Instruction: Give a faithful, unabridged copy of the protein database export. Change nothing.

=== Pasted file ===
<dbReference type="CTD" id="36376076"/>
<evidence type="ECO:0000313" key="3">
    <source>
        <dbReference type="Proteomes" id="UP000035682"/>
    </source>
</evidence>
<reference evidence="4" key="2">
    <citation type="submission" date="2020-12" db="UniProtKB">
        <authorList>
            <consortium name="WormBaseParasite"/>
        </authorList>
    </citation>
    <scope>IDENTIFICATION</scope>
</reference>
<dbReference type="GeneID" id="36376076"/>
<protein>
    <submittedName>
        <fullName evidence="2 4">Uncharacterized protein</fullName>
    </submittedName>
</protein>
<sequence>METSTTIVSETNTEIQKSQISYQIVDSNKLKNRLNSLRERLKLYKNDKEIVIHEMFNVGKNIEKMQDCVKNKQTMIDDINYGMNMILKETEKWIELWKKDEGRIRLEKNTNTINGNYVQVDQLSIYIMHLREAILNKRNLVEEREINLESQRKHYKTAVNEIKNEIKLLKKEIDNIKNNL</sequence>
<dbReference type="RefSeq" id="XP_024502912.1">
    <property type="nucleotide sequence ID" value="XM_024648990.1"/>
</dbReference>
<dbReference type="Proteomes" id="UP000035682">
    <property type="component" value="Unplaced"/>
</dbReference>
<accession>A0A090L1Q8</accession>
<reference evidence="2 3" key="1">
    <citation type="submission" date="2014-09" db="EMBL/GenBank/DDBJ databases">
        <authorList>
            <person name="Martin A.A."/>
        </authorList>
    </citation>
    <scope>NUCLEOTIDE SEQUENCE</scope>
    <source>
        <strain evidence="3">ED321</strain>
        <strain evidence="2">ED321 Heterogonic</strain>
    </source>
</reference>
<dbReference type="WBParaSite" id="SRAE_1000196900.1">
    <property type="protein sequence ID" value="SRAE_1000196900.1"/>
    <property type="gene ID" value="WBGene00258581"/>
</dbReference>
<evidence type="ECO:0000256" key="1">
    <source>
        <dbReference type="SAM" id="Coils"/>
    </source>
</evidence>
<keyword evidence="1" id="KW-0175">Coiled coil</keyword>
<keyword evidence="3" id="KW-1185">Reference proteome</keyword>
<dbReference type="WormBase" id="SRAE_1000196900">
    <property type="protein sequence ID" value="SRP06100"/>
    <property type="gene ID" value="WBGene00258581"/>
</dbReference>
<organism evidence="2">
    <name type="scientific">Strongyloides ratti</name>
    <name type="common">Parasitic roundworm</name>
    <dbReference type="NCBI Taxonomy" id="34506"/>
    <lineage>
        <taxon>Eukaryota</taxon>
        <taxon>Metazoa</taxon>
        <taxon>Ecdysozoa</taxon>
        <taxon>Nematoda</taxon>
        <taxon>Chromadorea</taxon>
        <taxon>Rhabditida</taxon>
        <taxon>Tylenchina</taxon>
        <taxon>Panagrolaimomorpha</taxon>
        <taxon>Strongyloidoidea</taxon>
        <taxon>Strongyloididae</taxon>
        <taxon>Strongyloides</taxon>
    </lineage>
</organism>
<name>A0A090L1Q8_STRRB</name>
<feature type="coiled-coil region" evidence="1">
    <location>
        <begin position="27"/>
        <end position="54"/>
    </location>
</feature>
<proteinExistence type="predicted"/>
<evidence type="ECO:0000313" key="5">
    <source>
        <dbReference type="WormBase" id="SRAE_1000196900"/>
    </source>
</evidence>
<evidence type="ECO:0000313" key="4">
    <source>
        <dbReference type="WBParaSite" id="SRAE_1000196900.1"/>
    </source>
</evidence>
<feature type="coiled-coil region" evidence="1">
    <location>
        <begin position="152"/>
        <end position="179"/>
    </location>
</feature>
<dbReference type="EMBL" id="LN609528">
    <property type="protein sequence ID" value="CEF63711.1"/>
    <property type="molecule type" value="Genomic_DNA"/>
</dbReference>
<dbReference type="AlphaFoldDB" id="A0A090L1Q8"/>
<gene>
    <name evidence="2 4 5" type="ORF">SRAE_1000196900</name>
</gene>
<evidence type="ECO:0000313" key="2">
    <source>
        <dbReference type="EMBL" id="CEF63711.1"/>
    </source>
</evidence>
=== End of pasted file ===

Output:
<dbReference type="CTD" id="36376076"/>
<evidence type="ECO:0000313" key="3">
    <source>
        <dbReference type="Proteomes" id="UP000035682"/>
    </source>
</evidence>
<reference evidence="4" key="2">
    <citation type="submission" date="2020-12" db="UniProtKB">
        <authorList>
            <consortium name="WormBaseParasite"/>
        </authorList>
    </citation>
    <scope>IDENTIFICATION</scope>
</reference>
<dbReference type="GeneID" id="36376076"/>
<protein>
    <submittedName>
        <fullName evidence="2 4">Uncharacterized protein</fullName>
    </submittedName>
</protein>
<sequence>METSTTIVSETNTEIQKSQISYQIVDSNKLKNRLNSLRERLKLYKNDKEIVIHEMFNVGKNIEKMQDCVKNKQTMIDDINYGMNMILKETEKWIELWKKDEGRIRLEKNTNTINGNYVQVDQLSIYIMHLREAILNKRNLVEEREINLESQRKHYKTAVNEIKNEIKLLKKEIDNIKNNL</sequence>
<dbReference type="RefSeq" id="XP_024502912.1">
    <property type="nucleotide sequence ID" value="XM_024648990.1"/>
</dbReference>
<dbReference type="Proteomes" id="UP000035682">
    <property type="component" value="Unplaced"/>
</dbReference>
<accession>A0A090L1Q8</accession>
<reference evidence="2 3" key="1">
    <citation type="submission" date="2014-09" db="EMBL/GenBank/DDBJ databases">
        <authorList>
            <person name="Martin A.A."/>
        </authorList>
    </citation>
    <scope>NUCLEOTIDE SEQUENCE</scope>
    <source>
        <strain evidence="3">ED321</strain>
        <strain evidence="2">ED321 Heterogonic</strain>
    </source>
</reference>
<dbReference type="WBParaSite" id="SRAE_1000196900.1">
    <property type="protein sequence ID" value="SRAE_1000196900.1"/>
    <property type="gene ID" value="WBGene00258581"/>
</dbReference>
<evidence type="ECO:0000256" key="1">
    <source>
        <dbReference type="SAM" id="Coils"/>
    </source>
</evidence>
<keyword evidence="1" id="KW-0175">Coiled coil</keyword>
<keyword evidence="3" id="KW-1185">Reference proteome</keyword>
<dbReference type="WormBase" id="SRAE_1000196900">
    <property type="protein sequence ID" value="SRP06100"/>
    <property type="gene ID" value="WBGene00258581"/>
</dbReference>
<organism evidence="2">
    <name type="scientific">Strongyloides ratti</name>
    <name type="common">Parasitic roundworm</name>
    <dbReference type="NCBI Taxonomy" id="34506"/>
    <lineage>
        <taxon>Eukaryota</taxon>
        <taxon>Metazoa</taxon>
        <taxon>Ecdysozoa</taxon>
        <taxon>Nematoda</taxon>
        <taxon>Chromadorea</taxon>
        <taxon>Rhabditida</taxon>
        <taxon>Tylenchina</taxon>
        <taxon>Panagrolaimomorpha</taxon>
        <taxon>Strongyloidoidea</taxon>
        <taxon>Strongyloididae</taxon>
        <taxon>Strongyloides</taxon>
    </lineage>
</organism>
<name>A0A090L1Q8_STRRB</name>
<feature type="coiled-coil region" evidence="1">
    <location>
        <begin position="27"/>
        <end position="54"/>
    </location>
</feature>
<proteinExistence type="predicted"/>
<evidence type="ECO:0000313" key="5">
    <source>
        <dbReference type="WormBase" id="SRAE_1000196900"/>
    </source>
</evidence>
<evidence type="ECO:0000313" key="4">
    <source>
        <dbReference type="WBParaSite" id="SRAE_1000196900.1"/>
    </source>
</evidence>
<feature type="coiled-coil region" evidence="1">
    <location>
        <begin position="152"/>
        <end position="179"/>
    </location>
</feature>
<dbReference type="EMBL" id="LN609528">
    <property type="protein sequence ID" value="CEF63711.1"/>
    <property type="molecule type" value="Genomic_DNA"/>
</dbReference>
<dbReference type="AlphaFoldDB" id="A0A090L1Q8"/>
<gene>
    <name evidence="2 4 5" type="ORF">SRAE_1000196900</name>
</gene>
<evidence type="ECO:0000313" key="2">
    <source>
        <dbReference type="EMBL" id="CEF63711.1"/>
    </source>
</evidence>